Feb 22 – Doug Ashford
Doug Ashford is a teacher, artist and writer. He is Associate Professor at The Cooper Union for the Advancement of Science and Art where he has taught three-dimensional design, sculpture, public art and theory seminars since 1989. Ashford’s principle visual practice from 1982 to 1996 was the artists’ collaborative Group Material that produced over 40 exhibitions and public projects internationally. Group Material developed the exhibition into an artistic medium and critical site where audiences were invited to imagine democratic forms. Since 1996, Ashford has continued to make paintings, write, and produce museum and public projects. His most recent public effort ended in the production of the book Who Cares, (Creative Time, 2006), a publication built from a series of conversations between Ashford and an assembly of other cultural practitioners on public expression, beauty, and ethics. Currently he is most occupied with painting pictures.

Feb 29 – Naeem Mohaiemen
Naeem Mohaiemen uses essays, photography, and film to explore histories of the international left, hyphenated migrant identities, and utopia-dystopia slippage. His work as part of Visible Collective was a series of database sculptures, event timelines, and public seminars which traveled internationally, including the Whitney Biennial of American Art (in Wrong Gallery) and L’Institut de Islam, Paris. Since 2006, he has been working on The Young Man Was, a research project about the 1970s Bangladeshi ultra-left, with each chapter realized in a different medium. Naeem is editor of Chittagong Hill Tracts in the Blind Spot of Bangladesh Nationalism, an anthology of 75 essays on ethnic conflict between indigenous Jumma people and Bengali Settlers in southeast Bangladesh. Other publications include Collectives in Atomised Time (with Doug Ashford, Idensitat Press) and System Error: war is a force that gives us meaning (with Lorenzo Fusi, Silvana).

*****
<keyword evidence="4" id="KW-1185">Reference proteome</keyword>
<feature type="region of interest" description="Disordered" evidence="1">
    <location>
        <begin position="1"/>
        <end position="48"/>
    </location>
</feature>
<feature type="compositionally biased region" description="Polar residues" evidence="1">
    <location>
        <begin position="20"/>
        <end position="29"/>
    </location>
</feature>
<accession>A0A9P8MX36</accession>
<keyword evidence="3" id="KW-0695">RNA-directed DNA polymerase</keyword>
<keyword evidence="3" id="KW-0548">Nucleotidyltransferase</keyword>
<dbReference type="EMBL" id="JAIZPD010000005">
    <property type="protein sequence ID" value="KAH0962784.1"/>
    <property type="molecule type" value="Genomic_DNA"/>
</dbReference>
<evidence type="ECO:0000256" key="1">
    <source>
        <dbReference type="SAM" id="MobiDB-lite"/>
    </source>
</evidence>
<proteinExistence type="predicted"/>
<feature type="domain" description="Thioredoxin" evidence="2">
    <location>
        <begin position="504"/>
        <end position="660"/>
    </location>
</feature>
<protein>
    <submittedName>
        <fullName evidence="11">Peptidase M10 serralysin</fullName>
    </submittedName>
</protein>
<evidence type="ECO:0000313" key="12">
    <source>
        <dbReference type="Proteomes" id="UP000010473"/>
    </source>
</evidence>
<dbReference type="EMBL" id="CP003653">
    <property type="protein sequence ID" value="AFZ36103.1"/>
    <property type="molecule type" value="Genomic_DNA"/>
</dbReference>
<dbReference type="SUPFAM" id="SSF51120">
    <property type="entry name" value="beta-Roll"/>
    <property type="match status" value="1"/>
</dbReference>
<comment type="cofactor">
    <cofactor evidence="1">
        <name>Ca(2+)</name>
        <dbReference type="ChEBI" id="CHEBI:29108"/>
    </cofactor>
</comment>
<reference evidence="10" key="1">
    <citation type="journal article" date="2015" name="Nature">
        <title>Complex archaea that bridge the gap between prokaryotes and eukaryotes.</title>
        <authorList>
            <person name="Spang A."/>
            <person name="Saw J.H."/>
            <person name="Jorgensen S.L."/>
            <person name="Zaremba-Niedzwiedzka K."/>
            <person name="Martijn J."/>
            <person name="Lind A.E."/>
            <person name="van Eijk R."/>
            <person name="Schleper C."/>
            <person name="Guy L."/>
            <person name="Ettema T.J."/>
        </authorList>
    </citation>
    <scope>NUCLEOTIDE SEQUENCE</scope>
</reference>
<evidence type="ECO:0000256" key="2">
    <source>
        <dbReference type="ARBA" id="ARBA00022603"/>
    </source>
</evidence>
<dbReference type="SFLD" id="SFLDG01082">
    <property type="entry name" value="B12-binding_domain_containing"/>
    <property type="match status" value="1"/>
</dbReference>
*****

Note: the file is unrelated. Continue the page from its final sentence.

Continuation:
March 7 – Antoni Muntadas
Antoni Muntadas was born in Barcelona in 1942 and has lived in New York since 1971. Through his works he addresses social, political and communications issues such as the relationship between public and private space within social frameworks, and investigates channels of information and the ways they may be used to censor or promulgate ideas. His projects are presented in different media such as photography, video, publications, the Internet, installations and urban interventions.
His work has been exhibited in numerous museums, including The Museum of Modern Art in New York, the Musée Contemporain de Montreal, the Museo Nacional Centro de Arte Reina Sofía in Madrid, the Museo de Arte Moderno in Buenos Aires, and the Museu d’Art Contemporani de Barcelona. His work has also been shown in the VI and X editions of Documenta Kassel (1977, 1997), the Whitney Biennial of American Art (1991), the 51st Venice Biennial (2005) and those in São Paulo, Lyon, Taipei, Gwangju and Havana.

March 21 – Antonio Vega Macotela